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Whistler sucks

post #1 of 9
Thread Starter 
I knew when they announced Vancouver that Whistler would be a poor venue for the alpine events.  The snow sucks, the temps are  too warm, fog, changing conditions, weak snowmaking, rain and on and on.  Not a good place for the Olumpic alpin events.
post #2 of 9
You, and pretty much everybody involved with skiing at the WC level. I know USST and CAST folks, and what I heard, when Vancouver was announced was that coastal venues are always a huge risk....for the reasons you just listed. I heard "This could really backfire." Presume this won't be the case in 2014. This has been pretty lousy.
Edited by Muleski - 2/25/10 at 10:15am
post #3 of 9
One thing that most people who've been to Whistler are well aware of is that the bottom of the skiing is incredibly low, and very often has crummy conditions. No big deal if you're just having fun on vacation: you stay up top, and only ski the bottom to get home, or maybe you even download to get back to the village.

The Olympic events, of course, pretty much have to run to the bottom. Plus, the creekside base (the area's original base, actually) is even lower than the village. I just looked, and it's barely above 2,000 feet - in a coastal climate where heavy overcast is ubiquitous and cities at sea level can go a whole year without any snowfall.
post #4 of 9
Thread Starter 
After all of these years, I can't believe the ran those races at the bottom of the hill.  There is never snow there and what's there is wet - not acceptable for racing.
post #5 of 9
Quote:
Originally Posted by Paul Jones View Post

After all of these years, I can't believe the ran those races at the bottom of the hill.  There is never snow there and what's there is wet - not acceptable for racing.
Whistler weather plus NBC have sucked the stoke out of Olympic skiing.
post #6 of 9
Quote:
Originally Posted by Living Proof View Post



Whistler weather plus NBC have sucked the stoke out of Olympic skiing.

 

Agreed!!
post #7 of 9
CTV's coverage has been very good. They cover the entire field.
post #8 of 9
Quote:
 Presume this won't be the case in 2014. This has been pretty lousy. 

 


It was 73 degrees in Sochi the other day. You can presume that there WILL be issues in 2014. As there usually are with winter olympics--the events have a long history of towns having to bring in snow via truck/bus/helipcopter/mule/backpack (seriously, by soldiers in Innsbruck), or of bad weather hampering events. Anyone remember the Chinook winds in Calgary, where it was warmer during the Olympics than it was in Miami?
post #9 of 9
Quote:
Originally Posted by Christy319 View Post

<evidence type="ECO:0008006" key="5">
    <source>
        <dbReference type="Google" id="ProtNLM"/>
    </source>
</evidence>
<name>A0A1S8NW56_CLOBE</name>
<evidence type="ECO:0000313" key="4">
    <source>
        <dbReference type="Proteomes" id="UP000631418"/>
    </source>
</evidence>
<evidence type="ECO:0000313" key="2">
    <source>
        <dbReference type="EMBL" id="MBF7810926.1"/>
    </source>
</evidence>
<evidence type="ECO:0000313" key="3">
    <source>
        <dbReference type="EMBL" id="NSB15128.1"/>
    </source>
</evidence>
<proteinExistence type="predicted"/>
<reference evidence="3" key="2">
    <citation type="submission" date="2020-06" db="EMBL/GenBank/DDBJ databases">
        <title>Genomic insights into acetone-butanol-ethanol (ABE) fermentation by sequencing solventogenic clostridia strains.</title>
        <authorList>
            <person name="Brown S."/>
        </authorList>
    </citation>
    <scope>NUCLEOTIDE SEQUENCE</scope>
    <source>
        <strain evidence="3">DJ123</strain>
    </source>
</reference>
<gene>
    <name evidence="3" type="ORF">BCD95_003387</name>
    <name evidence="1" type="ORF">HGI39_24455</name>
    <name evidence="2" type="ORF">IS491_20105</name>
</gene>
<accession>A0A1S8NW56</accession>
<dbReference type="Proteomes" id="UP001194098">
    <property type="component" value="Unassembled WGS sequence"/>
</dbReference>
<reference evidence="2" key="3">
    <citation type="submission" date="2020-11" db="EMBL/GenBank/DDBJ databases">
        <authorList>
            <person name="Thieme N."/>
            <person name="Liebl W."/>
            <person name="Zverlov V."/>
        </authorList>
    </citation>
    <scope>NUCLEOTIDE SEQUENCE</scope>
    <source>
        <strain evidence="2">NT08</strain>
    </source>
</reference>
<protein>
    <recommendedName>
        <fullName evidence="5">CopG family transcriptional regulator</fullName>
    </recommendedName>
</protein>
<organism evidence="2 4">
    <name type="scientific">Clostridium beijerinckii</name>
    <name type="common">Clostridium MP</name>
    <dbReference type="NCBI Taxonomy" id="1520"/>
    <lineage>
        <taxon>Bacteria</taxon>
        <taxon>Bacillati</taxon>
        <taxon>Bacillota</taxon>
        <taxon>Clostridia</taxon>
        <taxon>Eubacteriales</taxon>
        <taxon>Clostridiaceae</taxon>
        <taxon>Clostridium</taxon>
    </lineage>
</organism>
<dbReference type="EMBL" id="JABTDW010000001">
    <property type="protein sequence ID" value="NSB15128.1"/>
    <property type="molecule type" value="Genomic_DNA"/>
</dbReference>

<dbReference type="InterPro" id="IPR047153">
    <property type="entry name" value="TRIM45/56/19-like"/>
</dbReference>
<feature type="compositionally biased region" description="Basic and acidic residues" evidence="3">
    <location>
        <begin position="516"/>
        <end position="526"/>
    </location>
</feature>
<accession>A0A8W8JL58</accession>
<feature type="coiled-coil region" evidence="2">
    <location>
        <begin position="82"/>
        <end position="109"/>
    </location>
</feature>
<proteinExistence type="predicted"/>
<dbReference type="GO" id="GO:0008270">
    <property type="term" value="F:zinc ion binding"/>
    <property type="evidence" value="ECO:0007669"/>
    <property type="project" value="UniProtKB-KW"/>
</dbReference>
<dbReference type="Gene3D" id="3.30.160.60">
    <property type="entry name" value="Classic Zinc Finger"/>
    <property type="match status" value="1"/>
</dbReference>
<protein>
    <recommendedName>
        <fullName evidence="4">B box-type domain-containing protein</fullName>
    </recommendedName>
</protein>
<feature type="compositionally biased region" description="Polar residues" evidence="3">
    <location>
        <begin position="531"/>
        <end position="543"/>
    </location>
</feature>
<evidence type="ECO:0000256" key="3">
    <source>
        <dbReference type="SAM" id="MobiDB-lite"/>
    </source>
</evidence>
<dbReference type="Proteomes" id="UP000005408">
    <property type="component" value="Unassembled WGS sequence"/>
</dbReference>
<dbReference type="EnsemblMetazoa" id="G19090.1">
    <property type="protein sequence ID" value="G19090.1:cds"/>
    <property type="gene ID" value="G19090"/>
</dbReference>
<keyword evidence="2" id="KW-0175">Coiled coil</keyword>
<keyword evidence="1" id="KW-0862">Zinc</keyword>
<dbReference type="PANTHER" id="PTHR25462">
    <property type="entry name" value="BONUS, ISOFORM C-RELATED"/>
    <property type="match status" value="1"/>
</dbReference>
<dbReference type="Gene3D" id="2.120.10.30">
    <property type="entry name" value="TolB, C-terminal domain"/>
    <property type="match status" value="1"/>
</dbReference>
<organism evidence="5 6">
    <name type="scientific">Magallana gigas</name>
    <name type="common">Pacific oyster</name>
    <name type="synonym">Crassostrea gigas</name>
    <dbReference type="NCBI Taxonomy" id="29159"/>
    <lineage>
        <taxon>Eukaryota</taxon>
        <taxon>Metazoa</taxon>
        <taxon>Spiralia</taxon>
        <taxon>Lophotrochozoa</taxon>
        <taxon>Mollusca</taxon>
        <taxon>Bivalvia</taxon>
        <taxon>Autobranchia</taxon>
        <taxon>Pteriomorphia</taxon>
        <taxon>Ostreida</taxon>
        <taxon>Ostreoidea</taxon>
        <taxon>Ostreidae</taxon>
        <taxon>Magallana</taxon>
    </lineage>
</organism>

It was 73 degrees in Sochi the other day. You can presume that there WILL be issues in 2014. As there usually are with winter olympics--the events have a long history of towns having to bring in snow via truck/bus/helipcopter/mule/backpack (seriously, by soldiers in Innsbruck), or of bad weather hampering events. Anyone remember the Chinook winds in Calgary, where it was warmer during the Olympics than it was in Miami?

That brings back memories, for sure, and brings up the reality that the games seldom go to really winter-friendly locations these days.

A lot of this has to do with rules and regulations regarding maximum elevation for certain events.  As the IOC looks more and more at keeping the spread of venues as compact as possible, this becomes a more dire situation.

I recall Salt Lake City's original bid for the Winter Games, which included the nordic skiing events taking place at Mountain Dell in Parley's Canyon - halfway between SLC and Park City.  New trails were cut and a snowmaking system (branched off of the existing sprinkler system for the Mountain Dell gold course) was installed.  Test events (World Cups and domestic races) went off very well, drawing high praise from the competitors for challenge and high praise from spectators for ease of access.  But the high point on the course exceeded a maximum elevation for a venue (not sure whether it was set by the FIS or the IOC, but I'm guessing the latter to help the low-lying nations have a chance), so the bid had to be altered to use the courses at Wasatch Mountain State Park near Heber, a far longer drive for spectators.

As far as Sochi is concerned, the alpine venues are being built especially for the Games near the town of Krasnaya Polyana, which is 60km east of Sochi with a base elevation around 1900'.  While the summit of the new ski area for the games, Rosa Khutor, is close to 6000' above sea level, it's highly unlikely that any of the courses will utilize the elevation.  The current development can be seen on a satellite view of the area.

I've heard that Salt Lake City may take another crack at hosting, which I wouldn't mind.  I'd even be happy to see Quebec City make another run at the games, or maybe one of the big resorts in South America.  The thing is, it's increasingly difficult to predict long-term snowfall amounts, even in usually stable places like the Rockies and the Alps.  We'll see, though.
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